So, I worked with her those eight sessions. What I learned was to warm up with cardio of some sort, and then move to the weight room. I did this work-out once, twice, thrice a week for an entire year. And I never learned to like it. Still, I credited myself with just going and rationalized that I would go even more often if I found a gym closer to home.
I let that membership lapse. In March 2012, I bought a two-year membership to my current fitness club. I was sold on the location—only about ten miles from my house—and the very inexpensive childcare. It’s only $2 per two hours per child! And the classes were included in the basic membership. So, if I wanted to take spin or kick-boxing or stretches-for-seniors, I could!
Then, within that very same week, my mother-in-law fell and family-style-apocalypse ensued. First, my husband was at the hospital 24/7. Then, he moved in with his parents. Then, his dad died and his mother came to live with us. My words do not describe the upheaval. I just don’t write well enough to convey how this has impacted every aspect of our lives, so you will just have to trust me on this. It was a bigger change than having a baby. Yep, that big.
At various points in these past two years, I have tried to get back in the habit of working-out, but the classes are never scheduled at a time that works for me, and while their childcare is affordable, they don’t offer granny-care. I guess I could just take my mother-in-law with me, but taking her anywhere can be a little like moving a very angry corpse. Besides, it IS an exhausting work-out for me to get her in and out of the car since she no longer assists with her own mobility.
Briefly, I was going to the fitness club at 5 a.m. so that I could get in a work-out before my husband left for work and while everyone else in our household was still asleep, but that was eating into my writing-time, and what is more important—writing or exercise? For me, it is writing! When people tell me they don’t write, I’m amazed. It’s like saying, “Oh, I don’t breathe.” Yeah, it’s THAT important to me.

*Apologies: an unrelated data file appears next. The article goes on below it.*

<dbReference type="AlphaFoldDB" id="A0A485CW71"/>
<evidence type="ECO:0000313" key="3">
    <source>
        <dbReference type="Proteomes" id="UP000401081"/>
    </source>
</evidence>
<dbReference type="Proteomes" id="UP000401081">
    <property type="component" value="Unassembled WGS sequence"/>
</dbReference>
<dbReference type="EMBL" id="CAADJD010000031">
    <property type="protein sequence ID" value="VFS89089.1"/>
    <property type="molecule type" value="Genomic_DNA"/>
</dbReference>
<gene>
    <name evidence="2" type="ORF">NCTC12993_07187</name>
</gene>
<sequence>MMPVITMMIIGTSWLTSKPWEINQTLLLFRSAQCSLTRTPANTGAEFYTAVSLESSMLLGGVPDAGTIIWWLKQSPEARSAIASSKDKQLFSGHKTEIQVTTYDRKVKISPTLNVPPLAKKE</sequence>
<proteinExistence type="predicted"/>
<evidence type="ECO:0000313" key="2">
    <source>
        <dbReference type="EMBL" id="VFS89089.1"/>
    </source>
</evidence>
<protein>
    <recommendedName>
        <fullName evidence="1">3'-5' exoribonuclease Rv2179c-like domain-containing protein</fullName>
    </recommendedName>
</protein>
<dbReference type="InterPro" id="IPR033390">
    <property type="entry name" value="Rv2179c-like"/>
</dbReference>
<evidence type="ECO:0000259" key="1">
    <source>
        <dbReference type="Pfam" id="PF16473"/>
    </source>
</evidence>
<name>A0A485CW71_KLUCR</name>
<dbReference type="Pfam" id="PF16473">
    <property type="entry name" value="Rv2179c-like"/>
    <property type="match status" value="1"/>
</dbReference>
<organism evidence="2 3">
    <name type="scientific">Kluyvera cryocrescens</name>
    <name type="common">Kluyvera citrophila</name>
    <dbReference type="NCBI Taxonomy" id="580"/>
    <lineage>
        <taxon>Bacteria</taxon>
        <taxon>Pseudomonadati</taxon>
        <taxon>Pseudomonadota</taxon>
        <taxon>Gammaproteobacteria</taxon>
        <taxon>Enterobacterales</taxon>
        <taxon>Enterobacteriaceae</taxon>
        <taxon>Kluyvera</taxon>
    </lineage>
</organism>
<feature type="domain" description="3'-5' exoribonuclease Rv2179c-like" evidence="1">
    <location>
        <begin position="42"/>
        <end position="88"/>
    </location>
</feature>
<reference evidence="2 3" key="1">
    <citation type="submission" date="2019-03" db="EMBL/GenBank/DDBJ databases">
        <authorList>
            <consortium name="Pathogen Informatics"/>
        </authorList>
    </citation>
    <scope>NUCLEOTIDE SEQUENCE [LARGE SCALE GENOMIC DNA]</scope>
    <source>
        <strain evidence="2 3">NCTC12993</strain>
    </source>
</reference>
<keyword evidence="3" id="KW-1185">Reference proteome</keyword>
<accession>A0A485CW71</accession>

So, I started 2014 with the intention of using the last two months of my membership because my one and only New Year’s Resolution is to make my own health a priority.
Then, I changed my mind.
As with every new year, I’ve been doing a lot of thinking about what does and doesn’t work for me. It’s pretty clear that fitness clubs and gym memberships do NOT work for me. I hate the cardio machines—treadmills, stationery bikes, ellipticals. You are moving, but you aren’t going anywhere! That’s a little boring to me. If I am walking, running, or peddling, I want a change of scenery. As for the weight room, half the time, I’m not sure if I’m using the machines correctly and I can’t always find someone to ask. Besides, my dislike of exercise is well-documented at this point. And again. And again. See? I told you it was well-documented.
What does work for me? Walking outdoors. Hiking. Playing music loudly and dancing around the house. I need to do these things more often. They are free and can be worked into anyone’s schedule and lifestyle.
The only fitness classes I’ve ever enjoyed were yoga, pilates, belly dancing and tai chi—most of which I took through county parks and rec programs in that long period between the-job-from-hell and the happy-Christmas-surprise. I’ll look into those and in the meantime, I’ve been doing my own little yoga-pilates-tai chi workout every morning. I’ve pieced it together through what I remember, and although it has only been one week, I think my posture has improved. At least, it feels that way to me. Do I look taller?
So, in the name of health, I am becoming a fitness club drop-out. I don’t need the pressure of one more thing that I should be doing. And I definitely don’t need yet another task to which I feel obligated, but don’t enjoy. As I have said a gazillion times, if I am going to feel guilty, it’s going to be over something I did wrong, and not over societal pressure or my own stupid ideas of what I should be doing.
Dropping out can be very freeing. And that has to be good for my health.